Diversified manufacturer Eaton
Leading the charge higher, as it did last quarter, were the company's truck segments, which represented 21.5% of total sales this quarter, a 24% increase over the same period last year. But while trucks make up the third-largest unit of the four reporting segments based on sales, they're also the company's leading profit contributor. In that regard, the trucks segment didn't disappoint -- it turned in a 28% increase in operating income this quarter.
Also beefing up results was the electrical business unit -- Eaton's global switch and circuit breaker business. Although it is the largest unit as measured by sales, making up 35.1% of total sales, margins had been a problem. Not this quarter, though. Operating margins, before restructuring charges, expanded 3.3 percentage points to 11.35%, setting a quarterly record for electrical. A 12.5% increase in sales led to a whopping 58.6% jump in operating income.
The fluid power business, hurt by droughts around the world that have crimped demand for hydraulic systems and components for agricultural equipment, saw sales increase by a tiny 2%, while operating profit actually fell 9.9%. The automotive segment, in which Eaton supplies the global passenger car and light truck market, reported a 1.4% increase in sales and flat earnings.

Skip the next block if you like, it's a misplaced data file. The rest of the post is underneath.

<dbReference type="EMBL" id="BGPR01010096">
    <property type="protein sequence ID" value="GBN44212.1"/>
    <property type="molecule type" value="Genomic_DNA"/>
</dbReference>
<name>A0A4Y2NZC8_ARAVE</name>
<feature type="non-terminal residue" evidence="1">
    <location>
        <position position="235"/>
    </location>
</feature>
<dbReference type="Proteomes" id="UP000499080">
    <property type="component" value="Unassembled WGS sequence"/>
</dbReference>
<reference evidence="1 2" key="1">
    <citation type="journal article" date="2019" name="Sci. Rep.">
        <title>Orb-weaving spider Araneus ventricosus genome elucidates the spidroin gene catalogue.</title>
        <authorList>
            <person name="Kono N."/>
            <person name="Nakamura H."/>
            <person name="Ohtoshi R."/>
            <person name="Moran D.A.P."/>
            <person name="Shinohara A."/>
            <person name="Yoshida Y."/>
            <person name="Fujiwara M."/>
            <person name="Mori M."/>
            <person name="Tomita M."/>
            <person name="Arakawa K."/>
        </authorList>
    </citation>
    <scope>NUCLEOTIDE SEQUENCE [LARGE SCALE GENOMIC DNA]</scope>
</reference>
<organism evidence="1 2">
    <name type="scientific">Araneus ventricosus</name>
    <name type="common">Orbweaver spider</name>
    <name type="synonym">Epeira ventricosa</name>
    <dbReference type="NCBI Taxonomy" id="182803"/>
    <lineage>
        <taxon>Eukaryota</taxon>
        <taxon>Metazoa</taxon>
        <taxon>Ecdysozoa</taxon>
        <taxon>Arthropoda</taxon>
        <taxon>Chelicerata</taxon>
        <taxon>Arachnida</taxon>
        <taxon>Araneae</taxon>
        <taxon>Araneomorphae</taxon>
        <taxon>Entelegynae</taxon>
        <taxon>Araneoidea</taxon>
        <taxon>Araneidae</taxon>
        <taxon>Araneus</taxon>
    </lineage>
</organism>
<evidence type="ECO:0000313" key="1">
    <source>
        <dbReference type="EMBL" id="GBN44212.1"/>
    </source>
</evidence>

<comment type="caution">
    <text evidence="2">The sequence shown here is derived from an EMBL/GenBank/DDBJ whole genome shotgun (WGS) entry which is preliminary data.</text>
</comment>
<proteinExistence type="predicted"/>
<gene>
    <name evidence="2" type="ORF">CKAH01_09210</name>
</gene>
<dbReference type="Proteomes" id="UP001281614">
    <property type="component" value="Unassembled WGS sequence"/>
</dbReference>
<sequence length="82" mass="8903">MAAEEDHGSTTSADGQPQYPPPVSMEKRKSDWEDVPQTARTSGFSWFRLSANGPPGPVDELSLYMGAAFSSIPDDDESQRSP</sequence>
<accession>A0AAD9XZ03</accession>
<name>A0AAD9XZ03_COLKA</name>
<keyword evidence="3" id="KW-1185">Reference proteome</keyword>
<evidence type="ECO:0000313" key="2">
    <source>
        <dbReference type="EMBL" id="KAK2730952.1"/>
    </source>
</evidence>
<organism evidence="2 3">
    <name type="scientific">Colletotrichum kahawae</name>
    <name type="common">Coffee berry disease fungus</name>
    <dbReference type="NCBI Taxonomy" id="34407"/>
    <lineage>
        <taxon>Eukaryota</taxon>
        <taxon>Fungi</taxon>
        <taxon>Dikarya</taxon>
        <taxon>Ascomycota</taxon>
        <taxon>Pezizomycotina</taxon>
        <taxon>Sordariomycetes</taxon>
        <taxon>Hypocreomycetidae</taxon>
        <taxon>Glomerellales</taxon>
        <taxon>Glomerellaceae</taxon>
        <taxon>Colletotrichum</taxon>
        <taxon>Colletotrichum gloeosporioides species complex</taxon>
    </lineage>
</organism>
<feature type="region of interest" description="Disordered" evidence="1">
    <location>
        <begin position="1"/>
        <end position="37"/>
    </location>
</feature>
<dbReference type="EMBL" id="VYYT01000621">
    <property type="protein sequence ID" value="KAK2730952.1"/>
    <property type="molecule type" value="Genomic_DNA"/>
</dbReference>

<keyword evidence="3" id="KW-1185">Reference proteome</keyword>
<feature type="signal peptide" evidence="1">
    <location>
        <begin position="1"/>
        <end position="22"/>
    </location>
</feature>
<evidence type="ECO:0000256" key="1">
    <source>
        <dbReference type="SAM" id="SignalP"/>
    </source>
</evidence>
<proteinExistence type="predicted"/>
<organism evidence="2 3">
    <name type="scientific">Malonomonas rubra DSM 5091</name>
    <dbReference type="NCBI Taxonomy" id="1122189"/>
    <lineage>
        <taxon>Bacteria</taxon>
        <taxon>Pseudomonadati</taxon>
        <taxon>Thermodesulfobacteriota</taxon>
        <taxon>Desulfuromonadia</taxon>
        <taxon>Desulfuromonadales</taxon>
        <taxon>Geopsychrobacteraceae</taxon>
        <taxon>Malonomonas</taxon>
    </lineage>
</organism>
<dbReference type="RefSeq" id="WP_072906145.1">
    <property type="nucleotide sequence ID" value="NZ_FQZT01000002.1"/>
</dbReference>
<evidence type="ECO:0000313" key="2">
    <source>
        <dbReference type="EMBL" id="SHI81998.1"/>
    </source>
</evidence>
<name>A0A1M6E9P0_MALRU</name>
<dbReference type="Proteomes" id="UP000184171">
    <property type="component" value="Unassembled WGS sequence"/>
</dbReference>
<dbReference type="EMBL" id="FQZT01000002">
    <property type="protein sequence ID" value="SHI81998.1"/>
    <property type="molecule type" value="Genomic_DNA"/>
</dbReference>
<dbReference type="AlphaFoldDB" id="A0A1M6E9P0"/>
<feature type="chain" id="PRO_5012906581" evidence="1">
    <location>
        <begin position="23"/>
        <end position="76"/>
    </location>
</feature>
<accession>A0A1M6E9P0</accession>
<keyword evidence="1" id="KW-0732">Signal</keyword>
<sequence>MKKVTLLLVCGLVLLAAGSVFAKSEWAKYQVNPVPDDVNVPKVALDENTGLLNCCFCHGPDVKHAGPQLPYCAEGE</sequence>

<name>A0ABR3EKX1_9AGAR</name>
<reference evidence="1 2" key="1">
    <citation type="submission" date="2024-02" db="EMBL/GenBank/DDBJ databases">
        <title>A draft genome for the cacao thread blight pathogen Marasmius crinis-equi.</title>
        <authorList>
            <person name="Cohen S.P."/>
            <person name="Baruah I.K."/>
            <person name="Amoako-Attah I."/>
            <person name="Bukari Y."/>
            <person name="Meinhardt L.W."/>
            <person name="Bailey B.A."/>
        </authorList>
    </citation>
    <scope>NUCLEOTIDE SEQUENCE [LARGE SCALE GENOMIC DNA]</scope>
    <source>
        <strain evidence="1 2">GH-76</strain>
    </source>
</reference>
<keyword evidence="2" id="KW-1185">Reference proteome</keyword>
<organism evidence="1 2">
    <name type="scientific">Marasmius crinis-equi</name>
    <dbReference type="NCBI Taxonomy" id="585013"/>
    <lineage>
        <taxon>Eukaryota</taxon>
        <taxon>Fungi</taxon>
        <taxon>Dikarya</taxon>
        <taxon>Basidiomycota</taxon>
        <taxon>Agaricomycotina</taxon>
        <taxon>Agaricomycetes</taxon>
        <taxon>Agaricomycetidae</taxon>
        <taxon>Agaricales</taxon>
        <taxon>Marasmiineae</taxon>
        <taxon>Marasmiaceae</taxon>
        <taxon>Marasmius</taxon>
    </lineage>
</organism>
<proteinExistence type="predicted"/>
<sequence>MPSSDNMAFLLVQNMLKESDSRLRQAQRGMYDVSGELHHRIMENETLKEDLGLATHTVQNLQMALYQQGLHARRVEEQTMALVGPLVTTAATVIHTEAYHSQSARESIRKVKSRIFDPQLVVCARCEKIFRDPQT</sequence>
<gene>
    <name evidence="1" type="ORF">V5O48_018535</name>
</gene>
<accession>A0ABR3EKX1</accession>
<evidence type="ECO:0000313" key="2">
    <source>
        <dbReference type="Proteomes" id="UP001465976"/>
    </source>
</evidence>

Last quarter, the company upped its earnings guidance by a dime to between $5.00 and $5.20 a share. Today, the company raised the lower end of guidance by another dime. So at the low guidance of $5.10 a share, the stock is trading at 11.7 times 2005 estimated earnings. That's a very reasonable multiple for a company that analysts expect to compound earnings by 12% annually for the next five years.
Compared with competitors, Eaton is value-priced. ITT Industries
Eaton's stock is down about 8% from where it was 52 weeks ago. That is probably a reflection of the market's concern over the effects of higher oil prices and the potential impact, particularly at its truck and automotive units as sentiment regarding consumer spending changes might reasonably affect the business investment climate. But the company's $1.24 dividend represents a 27.5% payout ratio to expected earnings per share. That payout seems safe, and at current earnings levels, it could even be increased.
Are you looking for great companies? Let Motley Fool co-founders David and Tom Gardner find the next big winner for you. Subscribe to the Motley Fool Stock Advisor newsletter today.